Histopathology-India.net

         Bronchopneumonia

                          Dr Sampurna Roy MD

 


        

 

Bronchopneumonia is characterized by  patchy exudative consolidation of lung parenchyma due to terminal bronchiolitis with consolidation of peribronchial alveoli.  Images (slide show)  ; 

It is a common community acquired pneumonia.

Causative organisms:    Visit: Pulmonary Pathology Online

1)  Staphylococci ;  2) Streptococci  ;  3) Pneumococci ; 

4) Haemophilus influenzaea  ;   5)  Pseudomonas aeruginosa ; 

6) Coliform bacteria .

Visit:Lobar Pneumonia ; Pulmonary Infection ; Pneumocystis Pneumonia

Clinical:

Patients present with fever, cough and purulent sputum.

Etiology:

- Bronchopneumonia is common in hospitalized patients.

- Bronchopneumonia may occur as a complication of some disease.

Eg. In children - Diphtheria , Measles , Whooping Cough .

      In adults -  Influenza,  typhoid  & paratyphoid fever etc.

- It is often seen in two extremes of life (in infants & old age).

- Most bronchopneumonia cases are caused by organisms aspirated from the mouth.

Predisposing factors:   Images (Humpath.com)

Some patients are unable to clear their lungs due to medication, old age, physical weakness and pulmonary fibrosis.

Patients who are immobile develop retention of secretions; thus, most commonly involves the lower lobes.

Cilia not functioning- hereditary dyskinesis,  squamous metaplasia, cigarette smoking, gas exposure.

Alcohol ,tobacco and oxygen therapy interfering with the ability of the alveolar macrophages to kill bacteria.

Bacteria grow within secretions collected in the chest.   Eg. in chronic bronchitis, cystic fibrosis or an obstructing malignant tumour.

Pulmonary edema fluid is a good culture media.

Pathogenesis:

There is initial terminal bronchiolitis with patchy consolidation of peribronchial lung tissue.

Bronchioles are plugged by the swollen mucosa and their secretion. As a result  air cannot enter the alveoli.

The imprisoned air in the alveoli is absorbed causing collapse of the alveoli.

Collapsed areas are surrounded by areas of compensatory emphysema.

[Consolidated areas are surrounded, from inside outwards, by areas of congestion, collapse and emphysema ].

Resolution of the exudate usually restores normal lung structure.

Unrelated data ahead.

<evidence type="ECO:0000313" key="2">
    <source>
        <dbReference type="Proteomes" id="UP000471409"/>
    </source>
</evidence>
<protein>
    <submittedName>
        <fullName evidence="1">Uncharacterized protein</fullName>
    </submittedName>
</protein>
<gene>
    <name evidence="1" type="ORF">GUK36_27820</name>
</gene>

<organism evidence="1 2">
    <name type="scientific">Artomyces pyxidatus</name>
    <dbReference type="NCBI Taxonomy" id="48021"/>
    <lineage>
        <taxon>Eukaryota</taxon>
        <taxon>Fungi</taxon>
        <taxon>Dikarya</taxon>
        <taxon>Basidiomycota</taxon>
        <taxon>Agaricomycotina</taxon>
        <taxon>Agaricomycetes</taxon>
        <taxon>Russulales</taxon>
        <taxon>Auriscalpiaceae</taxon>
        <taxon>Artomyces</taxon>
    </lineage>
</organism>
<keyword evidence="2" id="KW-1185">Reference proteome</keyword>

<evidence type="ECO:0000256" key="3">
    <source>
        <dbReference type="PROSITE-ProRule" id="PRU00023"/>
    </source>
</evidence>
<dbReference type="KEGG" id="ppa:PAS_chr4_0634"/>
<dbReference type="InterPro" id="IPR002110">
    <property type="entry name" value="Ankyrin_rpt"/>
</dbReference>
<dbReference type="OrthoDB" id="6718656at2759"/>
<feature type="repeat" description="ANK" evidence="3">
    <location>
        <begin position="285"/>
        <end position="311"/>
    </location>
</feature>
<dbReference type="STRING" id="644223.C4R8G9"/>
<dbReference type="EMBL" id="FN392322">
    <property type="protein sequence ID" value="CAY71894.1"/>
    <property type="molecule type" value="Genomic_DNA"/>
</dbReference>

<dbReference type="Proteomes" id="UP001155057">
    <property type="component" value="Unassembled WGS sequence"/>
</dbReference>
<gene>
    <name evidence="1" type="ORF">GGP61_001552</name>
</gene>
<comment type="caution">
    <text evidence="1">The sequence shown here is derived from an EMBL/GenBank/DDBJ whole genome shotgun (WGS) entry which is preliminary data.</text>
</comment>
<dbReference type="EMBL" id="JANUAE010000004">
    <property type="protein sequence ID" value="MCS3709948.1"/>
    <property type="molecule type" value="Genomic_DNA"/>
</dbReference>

Organization may occur and result in fibrous scarring  in some cases.

Aggressive disease may produce abscesses.

     

Gross:  Image1; Image2 Image2 ; Image3  

1. Bilateral (less often unilateral), gray-red, patchy consolidation with intervening normal lung tissue.

2. Nodular, elevated, edematous to hemorrhagic-purulent areas.

3. Lesion is more extensive at the base of the lung and often fuses together resembling lobar pneumonia (confluent bronchopneumonia).

Microscopic feature:  Image1  ; Image2 ; Image3 ; Image4 ; Image5

1. Bronchial wall is infiltrated with polymorphs, blood vessels are congested and bronchial lumen contains pus and desquamated epithelium. (Bronchocentric lesion)

2. Peribronchial lung alveoli are consolidated with purulent exudates (polymorphs & fibrin).

3. Escherichia coli pneumonias are mostly interstitial.

4. Parenchymal destruction depends on the organism .

Complications:

1. Pulmonary fibrosis.

2. Bronchiectasis

3. Lung abscess

4. Empyema

5. Bacteraemia with abscess in other organs
Pathogenesis, treatment, and prevention of pneumococcal pneumonia.Lancet. 2009 Oct 31;374 (9700):1543-56.

Pneumococcus remains the most common cause of community-acquired pneumonia worldwide. Streptococcus pneumoniae is well adapted to people, and is a frequent inhabitant of the upper airways in healthy hosts. This seemingly innocuous state of colonisation is a dynamic and competitive process in which the pathogen attempts to engage the host, proliferate, and invade the lower airways. The host in turn continuously deploys an array of innate and acquired cellular and humoral defences to prevent pneumococci from breaching tissue barriers. Discoveries into essential molecular mechanisms used by pneumococci to evade host-sensing systems that are designed to contain the pathogen provide new insights into potential treatment options. Versatility of the genome of pneumococci and the bacteria's polygenic virulence capabilities show that a multifaceted approach with many vaccine antigens, antibiotic combinations, and immunoadjuvant therapies will be needed to control this microbe.

Infectious Diseases Society of America/American Thoracic Society consensus guidelines on the management of community-acquired pneumonia in adults.Clin Infect Dis. 2007 Mar 1;44 Suppl 2:S27-72.

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